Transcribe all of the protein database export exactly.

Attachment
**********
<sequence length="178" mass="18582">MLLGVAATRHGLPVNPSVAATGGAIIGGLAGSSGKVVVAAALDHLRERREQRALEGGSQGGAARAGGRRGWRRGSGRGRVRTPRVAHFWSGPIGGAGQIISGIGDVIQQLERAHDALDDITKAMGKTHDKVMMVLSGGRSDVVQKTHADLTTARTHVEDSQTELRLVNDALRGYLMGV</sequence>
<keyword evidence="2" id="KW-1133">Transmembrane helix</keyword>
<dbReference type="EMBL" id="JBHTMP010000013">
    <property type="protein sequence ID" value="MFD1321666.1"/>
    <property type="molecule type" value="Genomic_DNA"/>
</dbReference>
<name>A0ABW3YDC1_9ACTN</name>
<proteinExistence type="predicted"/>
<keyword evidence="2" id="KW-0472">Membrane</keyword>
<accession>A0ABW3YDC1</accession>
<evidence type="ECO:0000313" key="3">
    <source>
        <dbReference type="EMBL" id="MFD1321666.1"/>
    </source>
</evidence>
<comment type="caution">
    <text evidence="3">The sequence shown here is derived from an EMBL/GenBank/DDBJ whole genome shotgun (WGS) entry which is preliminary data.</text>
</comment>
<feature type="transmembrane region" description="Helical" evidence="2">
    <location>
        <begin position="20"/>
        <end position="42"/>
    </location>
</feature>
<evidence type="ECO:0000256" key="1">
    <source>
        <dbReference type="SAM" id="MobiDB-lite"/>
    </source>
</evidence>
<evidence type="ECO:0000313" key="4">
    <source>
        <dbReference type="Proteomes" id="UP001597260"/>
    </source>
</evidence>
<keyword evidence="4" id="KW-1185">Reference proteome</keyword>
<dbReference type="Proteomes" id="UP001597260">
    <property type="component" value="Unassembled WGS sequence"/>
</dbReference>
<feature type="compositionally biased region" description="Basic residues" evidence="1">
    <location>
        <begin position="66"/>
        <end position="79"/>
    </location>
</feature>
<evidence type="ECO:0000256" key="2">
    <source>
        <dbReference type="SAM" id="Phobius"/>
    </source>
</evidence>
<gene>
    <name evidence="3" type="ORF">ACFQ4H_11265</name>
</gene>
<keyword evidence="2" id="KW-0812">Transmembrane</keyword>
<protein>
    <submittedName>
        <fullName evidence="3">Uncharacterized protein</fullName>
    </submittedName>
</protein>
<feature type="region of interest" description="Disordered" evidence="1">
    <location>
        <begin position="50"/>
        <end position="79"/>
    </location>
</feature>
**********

<sequence length="178" mass="18582">MLLGVAATRHGLPVNPSVAATGGAIIGGLAGSSGKVVVAAALDHLRERREQRALEGGSQGGAARAGGRRGWRRGSGRGRVRTPRVAHFWSGPIGGAGQIISGIGDVIQQLERAHDALDDITKAMGKTHDKVMMVLSGGRSDVVQKTHADLTTARTHVEDSQTELRLVNDALRGYLMGV</sequence>
<keyword evidence="2" id="KW-1133">Transmembrane helix</keyword>
<dbReference type="EMBL" id="JBHTMP010000013">
    <property type="protein sequence ID" value="MFD1321666.1"/>
    <property type="molecule type" value="Genomic_DNA"/>
</dbReference>
<name>A0ABW3YDC1_9ACTN</name>
<proteinExistence type="predicted"/>
<keyword evidence="2" id="KW-0472">Membrane</keyword>
<accession>A0ABW3YDC1</accession>
<evidence type="ECO:0000313" key="3">
    <source>
        <dbReference type="EMBL" id="MFD1321666.1"/>
    </source>
</evidence>
<comment type="caution">
    <text evidence="3">The sequence shown here is derived from an EMBL/GenBank/DDBJ whole genome shotgun (WGS) entry which is preliminary data.</text>
</comment>
<feature type="transmembrane region" description="Helical" evidence="2">
    <location>
        <begin position="20"/>
        <end position="42"/>
    </location>
</feature>
<evidence type="ECO:0000256" key="1">
    <source>
        <dbReference type="SAM" id="MobiDB-lite"/>
    </source>
</evidence>
<evidence type="ECO:0000313" key="4">
    <source>
        <dbReference type="Proteomes" id="UP001597260"/>
    </source>
</evidence>
<keyword evidence="4" id="KW-1185">Reference proteome</keyword>
<dbReference type="Proteomes" id="UP001597260">
    <property type="component" value="Unassembled WGS sequence"/>
</dbReference>
<feature type="compositionally biased region" description="Basic residues" evidence="1">
    <location>
        <begin position="66"/>
        <end position="79"/>
    </location>
</feature>
<evidence type="ECO:0000256" key="2">
    <source>
        <dbReference type="SAM" id="Phobius"/>
    </source>
</evidence>
<gene>
    <name evidence="3" type="ORF">ACFQ4H_11265</name>
</gene>
<keyword evidence="2" id="KW-0812">Transmembrane</keyword>
<protein>
    <submittedName>
        <fullName evidence="3">Uncharacterized protein</fullName>
    </submittedName>
</protein>
<feature type="region of interest" description="Disordered" evidence="1">
    <location>
        <begin position="50"/>
        <end position="79"/>
    </location>
</feature>